YouTube Comes to the Enterprise
Enterprise video streaming and sharing platform use is rapidly growing, so proactively plan to embrace video as a collaboration medium
Video conferencing adoption is on the rise, especially on desktop and mobile devices. Nemertes' 2013-14 Enterprise Technology Benchmark notes that the percentage of companies that have deployed PC video to more than 2% of their desktops/laptops climbed from 28% in 2012 to 43% in 2013. Fifty-nine percent are supporting video on tablets (though often this involves leveraging consumer services like Skype and FaceTime). About 71% are integrating or evaluating integrating desktop video conferencing and mobile conferencing with room systems to create a video conferencing platform accessible from anyone, anywhere, on any device.
This rise in video conferencing adoption, and use, is leading to renewed interest in enterprise video streaming & sharing, user-generated video, and video as a collaboration medium. In our client discussions we often hear that the first thing users ask for, after they get access to video conferencing at their desktop, is the ability to record conferences for later playback, or to share with those who were unable to attend. But this is just the beginning as video begins to take its place alongside documents for workgroup collaboration.
It's no wonder that interest in enterprise video collaboration is growing. Thanks to high quality cameras in smartphones and tablets coupled with consumer services like YouTube, Vine, and Instagram, and social sites like Facebook, creating one's own video and sharing it with friends and family (along with sharing video of cats) has blossomed. As the generation that has grown up sharing their self-created video enters the workforce, they increasingly expect that they will be able to share video with their colleagues, inside and outside of the company, with ease. Tell them they can't and you run the risk of users flocking to consumer services, or using document repositories and email to share videos anyway, creating headaches for those responsible for storage, governance, and compliance.
In response, 26% of companies in our Benchmark are using or deploying streaming/stored video platforms like those available from an ever-expanding list of vendors including Brightcove, Kontiki, Kaltura, Qumu, and VBrick, as an integrated offering bundled with video conferencing platforms from vendors including Cisco, LifeSize, Polycom, and Vidyo. Another 37% are currently evaluating deployment of such platforms, evidence that this market is on the cusp of rapid growth.
IT leaders who are adopting or evaluating streaming video platforms cite primarily the following three drivers:
1. Distance Learning/Training--Perhaps the easiest business case for justifying initial investment is the ability to allow groups to create training videos for anytime/anywhere access. Often distance learning efforts meld user-generated or professionally created video with learning management systems to track views, administer post-viewing tests, and record results in HR systems. We've seen easy-to-define business cases based on reducing travel for classroom training, especially for healthcare, utility, and transportation--verticals with large numbers of field workers who require frequent, highly-technical training.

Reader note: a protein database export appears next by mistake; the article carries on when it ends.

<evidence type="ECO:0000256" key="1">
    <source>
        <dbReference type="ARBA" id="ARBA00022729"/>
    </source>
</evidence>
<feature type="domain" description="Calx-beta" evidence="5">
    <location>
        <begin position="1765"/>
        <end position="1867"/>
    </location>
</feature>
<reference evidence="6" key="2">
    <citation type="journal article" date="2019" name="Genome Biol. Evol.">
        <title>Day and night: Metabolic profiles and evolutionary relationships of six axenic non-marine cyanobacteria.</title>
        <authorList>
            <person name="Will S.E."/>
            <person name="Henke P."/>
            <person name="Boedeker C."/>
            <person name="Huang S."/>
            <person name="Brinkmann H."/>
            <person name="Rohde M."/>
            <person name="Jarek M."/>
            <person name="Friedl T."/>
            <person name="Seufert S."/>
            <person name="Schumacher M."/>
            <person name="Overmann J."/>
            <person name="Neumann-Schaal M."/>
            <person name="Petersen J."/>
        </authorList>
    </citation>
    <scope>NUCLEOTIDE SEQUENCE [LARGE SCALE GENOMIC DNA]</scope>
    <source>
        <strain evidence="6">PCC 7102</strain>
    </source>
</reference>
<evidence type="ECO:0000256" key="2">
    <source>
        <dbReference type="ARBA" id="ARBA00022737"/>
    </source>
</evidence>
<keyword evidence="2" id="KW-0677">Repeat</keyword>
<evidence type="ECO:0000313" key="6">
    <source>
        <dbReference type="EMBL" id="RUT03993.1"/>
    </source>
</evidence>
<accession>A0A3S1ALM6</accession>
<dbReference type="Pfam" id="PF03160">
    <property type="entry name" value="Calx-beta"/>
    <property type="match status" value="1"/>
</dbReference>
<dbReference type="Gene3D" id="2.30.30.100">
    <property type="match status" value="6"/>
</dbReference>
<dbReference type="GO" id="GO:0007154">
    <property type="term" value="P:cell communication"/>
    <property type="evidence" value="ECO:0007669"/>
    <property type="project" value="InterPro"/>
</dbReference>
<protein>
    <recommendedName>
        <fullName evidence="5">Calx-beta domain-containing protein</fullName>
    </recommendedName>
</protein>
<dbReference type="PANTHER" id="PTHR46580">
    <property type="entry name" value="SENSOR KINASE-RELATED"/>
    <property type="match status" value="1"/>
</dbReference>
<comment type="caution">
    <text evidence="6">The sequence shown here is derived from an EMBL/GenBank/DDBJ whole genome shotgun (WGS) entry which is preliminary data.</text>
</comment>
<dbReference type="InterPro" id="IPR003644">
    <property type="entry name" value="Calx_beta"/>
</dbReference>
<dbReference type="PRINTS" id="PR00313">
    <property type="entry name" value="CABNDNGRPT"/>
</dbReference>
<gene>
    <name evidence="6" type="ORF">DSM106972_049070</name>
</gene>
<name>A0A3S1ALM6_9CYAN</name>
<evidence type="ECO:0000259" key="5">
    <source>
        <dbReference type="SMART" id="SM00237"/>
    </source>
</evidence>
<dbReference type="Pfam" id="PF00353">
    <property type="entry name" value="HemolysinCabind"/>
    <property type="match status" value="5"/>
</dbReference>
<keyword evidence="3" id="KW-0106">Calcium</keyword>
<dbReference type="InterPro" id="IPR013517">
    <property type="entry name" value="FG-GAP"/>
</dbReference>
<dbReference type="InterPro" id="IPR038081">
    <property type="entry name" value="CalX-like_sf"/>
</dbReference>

2. Recording of Meetings for Later Playback--As mentioned, this is one of the first requests of IT as video conferencing rollouts expand. Those unable to attend a meeting often wish to view it later, while project managers can store recordings (potentially with transcription) in group workspaces for later reference. For companies in highly regulated industries, recording of conferences may offer protection against regulatory action (or they could represent additional risk--check with your lawyers!)
3. Allowing User Generated Content--This is the fastest growing, and arguably most exciting area of demand for enterprise video streaming/sharing: Allowing employees to use their smartphones or PC cameras to record their own video for sharing among co-workers or with colleagues outside the company, in effect creating an enterprise YouTube service.
While many companies shy away from such a platform over fears of abuse or inability to police content, others are embracing the approach, finding that if they don't offer an enterprise-approved platform for sharing, users will simply create the videos anyway, and clutter up file repositories or email systems with large files. Establishing a company-approved platform allows for control of video, including establishment of review and archiving policies. It allows companies to either integrate video into their other collaboration platforms (including social) or leverage the social capabilities of stand-alone platforms to enable users to tag, comment on, and share video, or find related video of interest.
The bottom line for those involved in video conferencing and/or collaboration strategies: plan for video, video, and more video in your organization. Develop business cases and evaluate various platforms (as well as hosted cloud-based services) to enable you to leverage video as a collaboration medium internally and externally and in accordance with information protection and governance requirements.